Legislative coalitions in the country are known to be short-lived and unreliable, which also increases transaction costs for the executive, and often requires an exchange of bureaucratic favours that the incoming administration may not be inclined to accept. Vizcarra’s constant tensions with Congress have often been the result of failed agreements and the president’s unwillingness to compromise his public support by engaging in opaque legislative transactions. This has set a precedent that aspiring presidential candidates are likely to consider strongly, as Vizcarra remains the most popular head of state in modern Peru, with approval ratings consistently above 60%.
A complex but stable integrity environment
Corruption risks are very likely to persist in Peru over the 12-to-24-month outlook, due to congressional gridlock, limited executive authority and low probability that the next government will be able to count on a legislative majority. In this context, the anti-corruption agenda is likely to lose steam and lead to missed opportunities for significant reform during the first years of the next presidential term. However, the absence of major progress does not entail that integrity risks for business will increase significantly either.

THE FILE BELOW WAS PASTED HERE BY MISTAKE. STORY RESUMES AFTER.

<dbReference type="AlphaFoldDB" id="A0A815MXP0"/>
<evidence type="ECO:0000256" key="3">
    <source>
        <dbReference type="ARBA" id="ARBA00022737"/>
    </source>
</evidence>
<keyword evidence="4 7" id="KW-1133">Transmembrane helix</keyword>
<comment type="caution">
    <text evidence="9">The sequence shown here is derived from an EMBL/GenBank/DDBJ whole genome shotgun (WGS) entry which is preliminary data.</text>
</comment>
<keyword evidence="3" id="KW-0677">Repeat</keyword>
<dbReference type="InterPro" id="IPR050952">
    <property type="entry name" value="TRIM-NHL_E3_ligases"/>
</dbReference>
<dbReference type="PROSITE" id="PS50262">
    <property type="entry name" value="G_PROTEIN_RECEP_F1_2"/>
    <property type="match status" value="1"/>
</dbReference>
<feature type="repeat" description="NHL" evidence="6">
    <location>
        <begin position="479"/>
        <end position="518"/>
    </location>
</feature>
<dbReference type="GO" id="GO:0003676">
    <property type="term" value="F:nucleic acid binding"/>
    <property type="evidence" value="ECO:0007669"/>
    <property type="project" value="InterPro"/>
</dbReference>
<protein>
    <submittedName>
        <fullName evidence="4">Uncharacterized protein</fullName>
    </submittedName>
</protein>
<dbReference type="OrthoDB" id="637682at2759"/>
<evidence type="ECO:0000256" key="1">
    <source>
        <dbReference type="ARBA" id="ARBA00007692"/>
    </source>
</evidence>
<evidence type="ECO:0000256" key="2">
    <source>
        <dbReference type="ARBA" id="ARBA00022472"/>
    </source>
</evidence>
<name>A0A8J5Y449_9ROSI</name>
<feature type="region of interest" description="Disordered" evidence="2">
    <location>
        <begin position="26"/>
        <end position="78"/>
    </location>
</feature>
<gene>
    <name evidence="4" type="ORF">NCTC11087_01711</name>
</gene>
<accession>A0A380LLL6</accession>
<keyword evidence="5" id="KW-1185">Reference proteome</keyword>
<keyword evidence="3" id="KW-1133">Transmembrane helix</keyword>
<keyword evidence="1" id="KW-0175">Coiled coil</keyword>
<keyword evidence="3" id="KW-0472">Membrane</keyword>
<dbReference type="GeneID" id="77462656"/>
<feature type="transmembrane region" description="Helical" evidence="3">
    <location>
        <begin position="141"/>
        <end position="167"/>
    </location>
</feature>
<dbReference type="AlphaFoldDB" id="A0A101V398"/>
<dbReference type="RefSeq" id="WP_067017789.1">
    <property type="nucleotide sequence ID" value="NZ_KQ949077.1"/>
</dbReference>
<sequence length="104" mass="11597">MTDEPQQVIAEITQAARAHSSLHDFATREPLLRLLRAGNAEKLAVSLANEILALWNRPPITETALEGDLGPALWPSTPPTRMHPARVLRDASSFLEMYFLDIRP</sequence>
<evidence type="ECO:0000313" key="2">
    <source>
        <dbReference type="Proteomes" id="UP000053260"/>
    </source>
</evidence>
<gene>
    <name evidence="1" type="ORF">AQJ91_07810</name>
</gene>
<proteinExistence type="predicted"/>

Regulatory and enforcement reforms implemented during the past five years have allowed the country to introduce relevant improvements in its capacity to combat corruption, while also helping deter some types of corrupt behaviour within the national government. These improvements are reflected in Control Risks’ 2020 Capacity to Combat Corruption index, which ranks Peru as the fifth of 15 countries in Latin America based on 14 variables that track the ability to deter, detect and prosecute corruption.
In these conditions, corruption risks are likely to persist in some public contracting processes, particularly in cases where the contracting agency is part of a regional or local government authority. Large-scale projects or long-term concessions contracted by the national government through public bidding processes and collaborative mechanisms such as Public-Private Partnerships (PPPs) are likely to remain less susceptible to corrupt practices. Therefore, companies with strong anti-corruption credentials and adequate safeguards will retain their capacity to operate successfully in Peru even if the broader integrity environment does not improve significantly in the short-to-medium term.